conquest, still to flight; and kept up their spirits mightily with the thought that they would at least have the pig’s wool for their pains.
And running after them, day and night, came such a poor, lean, seedy, hard-worked old giant, as ought to have been cockered up, and had a good dinner given him, and a good wife found him, and been set to play with little children; and then he would have been a very presentable old fellow after all; for he had a heart, though it was considerably overgrown with brains.
He was made up principally of fish bones and parchment, put together with wire and Canada balsam; and smelt strongly of spirits, though he never drank anything but water: but spirits he used somehow, there was no denying. He had a great pair of spectacles on his nose, and a butterfly-net in one hand, and a geological hammer in the other; and was hung all over with pockets, full of collecting boxes, bottles, microscopes, telescopes, barometers, ordnance maps, scalpels, forceps, photographic apparatus, and all other tackle for finding out everything about everything, and a little more too. And, most strange of all, he was running not forwards but backwards, as fast as he could.
Away all the good folks ran from him, except Tom, who stood his ground and dodged between his legs; and the giant, when he had passed him, looked down, and cried, as if he was quite pleased and comforted, -
“What? who are you? And you actually don’t run away, like all the rest?” But he had to take his spectacles off, Tom remarked, in order to see him plainly.
Tom told him who he was; and the giant pulled out a bottle and a cork instantly, to collect him with.
But Tom was too sharp for that, and dodged between his legs and in front of him; and then the giant could not see him at all.
“No, no, no!” said Tom, “I’ve not been round the world, and through the world, and up to Mother Carey’s haven, beside being caught in a net and called a Holothurian and a Cephalopod, to be bottled up by any old giant like you.”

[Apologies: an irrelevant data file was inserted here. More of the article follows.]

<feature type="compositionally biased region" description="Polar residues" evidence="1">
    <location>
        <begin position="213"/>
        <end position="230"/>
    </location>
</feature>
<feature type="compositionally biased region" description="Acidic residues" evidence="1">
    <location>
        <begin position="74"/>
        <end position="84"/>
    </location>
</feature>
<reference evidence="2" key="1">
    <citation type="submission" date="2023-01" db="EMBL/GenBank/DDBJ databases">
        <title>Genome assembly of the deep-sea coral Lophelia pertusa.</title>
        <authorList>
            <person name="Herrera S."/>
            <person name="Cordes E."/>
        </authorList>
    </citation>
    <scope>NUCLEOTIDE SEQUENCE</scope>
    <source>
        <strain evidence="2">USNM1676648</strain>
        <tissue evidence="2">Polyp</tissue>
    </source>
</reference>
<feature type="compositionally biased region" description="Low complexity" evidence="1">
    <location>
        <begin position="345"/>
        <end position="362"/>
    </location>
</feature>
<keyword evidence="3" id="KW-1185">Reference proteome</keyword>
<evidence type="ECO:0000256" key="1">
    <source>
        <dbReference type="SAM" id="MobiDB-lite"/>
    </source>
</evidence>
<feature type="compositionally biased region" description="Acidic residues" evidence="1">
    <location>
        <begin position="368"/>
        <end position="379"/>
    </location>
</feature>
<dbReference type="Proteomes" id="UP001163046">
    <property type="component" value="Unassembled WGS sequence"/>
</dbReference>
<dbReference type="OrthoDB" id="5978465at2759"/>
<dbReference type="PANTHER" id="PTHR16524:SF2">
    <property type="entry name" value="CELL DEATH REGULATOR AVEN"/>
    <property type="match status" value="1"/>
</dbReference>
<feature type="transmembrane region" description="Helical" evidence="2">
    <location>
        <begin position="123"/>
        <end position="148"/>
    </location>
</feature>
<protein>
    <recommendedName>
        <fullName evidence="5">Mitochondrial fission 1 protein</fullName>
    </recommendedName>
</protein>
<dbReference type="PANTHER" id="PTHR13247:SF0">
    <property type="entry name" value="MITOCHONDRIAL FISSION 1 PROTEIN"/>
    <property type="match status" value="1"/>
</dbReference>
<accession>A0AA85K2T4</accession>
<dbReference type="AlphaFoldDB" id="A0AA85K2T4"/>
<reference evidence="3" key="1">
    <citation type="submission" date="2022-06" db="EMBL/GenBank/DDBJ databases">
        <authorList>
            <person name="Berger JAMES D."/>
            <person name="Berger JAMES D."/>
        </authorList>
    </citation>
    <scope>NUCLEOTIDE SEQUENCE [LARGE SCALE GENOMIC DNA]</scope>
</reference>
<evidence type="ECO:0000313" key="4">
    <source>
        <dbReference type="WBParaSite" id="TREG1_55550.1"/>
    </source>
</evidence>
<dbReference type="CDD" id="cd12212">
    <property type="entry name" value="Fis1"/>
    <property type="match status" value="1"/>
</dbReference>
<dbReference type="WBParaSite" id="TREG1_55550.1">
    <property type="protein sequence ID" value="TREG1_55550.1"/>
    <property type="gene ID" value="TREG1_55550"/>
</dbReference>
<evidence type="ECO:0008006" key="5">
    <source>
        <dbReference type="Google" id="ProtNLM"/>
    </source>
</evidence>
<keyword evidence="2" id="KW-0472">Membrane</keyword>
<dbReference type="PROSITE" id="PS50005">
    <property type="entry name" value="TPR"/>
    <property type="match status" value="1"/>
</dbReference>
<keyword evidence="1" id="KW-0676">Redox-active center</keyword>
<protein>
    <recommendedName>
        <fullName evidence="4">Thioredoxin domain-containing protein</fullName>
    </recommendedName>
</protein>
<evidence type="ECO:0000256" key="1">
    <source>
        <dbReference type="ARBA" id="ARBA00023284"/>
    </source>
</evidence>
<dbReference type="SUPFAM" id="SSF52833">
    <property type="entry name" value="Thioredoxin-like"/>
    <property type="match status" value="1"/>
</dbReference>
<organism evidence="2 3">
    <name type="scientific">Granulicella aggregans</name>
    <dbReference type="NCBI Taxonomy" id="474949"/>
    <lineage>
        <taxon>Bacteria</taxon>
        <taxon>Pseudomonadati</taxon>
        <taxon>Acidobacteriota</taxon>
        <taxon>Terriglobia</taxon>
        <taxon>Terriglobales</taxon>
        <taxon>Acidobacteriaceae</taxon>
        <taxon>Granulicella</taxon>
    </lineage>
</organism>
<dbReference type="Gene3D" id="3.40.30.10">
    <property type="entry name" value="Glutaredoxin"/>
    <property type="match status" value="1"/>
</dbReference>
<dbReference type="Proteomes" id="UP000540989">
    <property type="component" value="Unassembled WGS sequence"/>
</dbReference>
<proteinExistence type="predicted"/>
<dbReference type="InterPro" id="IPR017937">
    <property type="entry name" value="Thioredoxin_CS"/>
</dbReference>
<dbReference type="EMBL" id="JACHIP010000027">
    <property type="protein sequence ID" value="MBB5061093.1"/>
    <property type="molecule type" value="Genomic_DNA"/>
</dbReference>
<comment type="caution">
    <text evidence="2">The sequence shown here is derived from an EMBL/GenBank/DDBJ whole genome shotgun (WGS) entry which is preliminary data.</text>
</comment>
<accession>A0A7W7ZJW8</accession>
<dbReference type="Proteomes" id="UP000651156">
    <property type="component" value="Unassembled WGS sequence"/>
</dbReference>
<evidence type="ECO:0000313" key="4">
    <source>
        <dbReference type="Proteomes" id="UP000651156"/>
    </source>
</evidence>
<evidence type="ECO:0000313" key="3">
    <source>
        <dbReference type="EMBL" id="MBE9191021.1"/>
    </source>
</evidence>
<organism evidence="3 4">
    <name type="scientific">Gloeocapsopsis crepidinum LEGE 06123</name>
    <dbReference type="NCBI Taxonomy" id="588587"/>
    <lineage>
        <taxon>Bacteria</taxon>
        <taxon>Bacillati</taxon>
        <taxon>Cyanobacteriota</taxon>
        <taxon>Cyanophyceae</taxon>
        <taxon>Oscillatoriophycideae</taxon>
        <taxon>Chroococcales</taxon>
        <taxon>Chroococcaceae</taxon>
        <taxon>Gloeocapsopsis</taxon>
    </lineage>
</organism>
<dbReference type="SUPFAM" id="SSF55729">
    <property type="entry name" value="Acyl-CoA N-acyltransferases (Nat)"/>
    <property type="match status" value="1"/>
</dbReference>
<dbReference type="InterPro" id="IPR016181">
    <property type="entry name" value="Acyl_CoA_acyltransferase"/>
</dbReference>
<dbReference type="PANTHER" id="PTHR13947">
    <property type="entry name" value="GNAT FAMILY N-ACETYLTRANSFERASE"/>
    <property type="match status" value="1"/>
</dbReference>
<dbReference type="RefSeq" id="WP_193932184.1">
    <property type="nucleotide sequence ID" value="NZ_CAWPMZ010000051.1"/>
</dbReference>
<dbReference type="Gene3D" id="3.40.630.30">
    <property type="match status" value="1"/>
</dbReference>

And when the giant understood what a great traveller Tom had been, he made a truce with him at once, and would have kept him there to this day to pick his brains, so delighted was he at finding any one to tell him what he did not know before.
“Ah, you lucky little dog!” said he at last, quite simply—for he was the simplest, pleasantest, honestest, kindliest old Dominie Sampson of a giant that ever turned the world upside down without intending it—“ah, you lucky little dog! If I had only been where you have been, to see what you have seen!”
“Well,” said Tom, “if you want to do that, you had best put your head under water for a few hours, as I did, and turn into a water-baby, or some other baby, and then you might have a chance.”
“Turn into a baby, eh? If I could do that, and know what was happening to me for but one hour, I should know everything then, and be at rest. But I can’t; I can’t be a little child again; and I suppose if I could, it would be no use, because then I should then know nothing about what was happening to me. Ah, you lucky little dog!” said the poor old giant.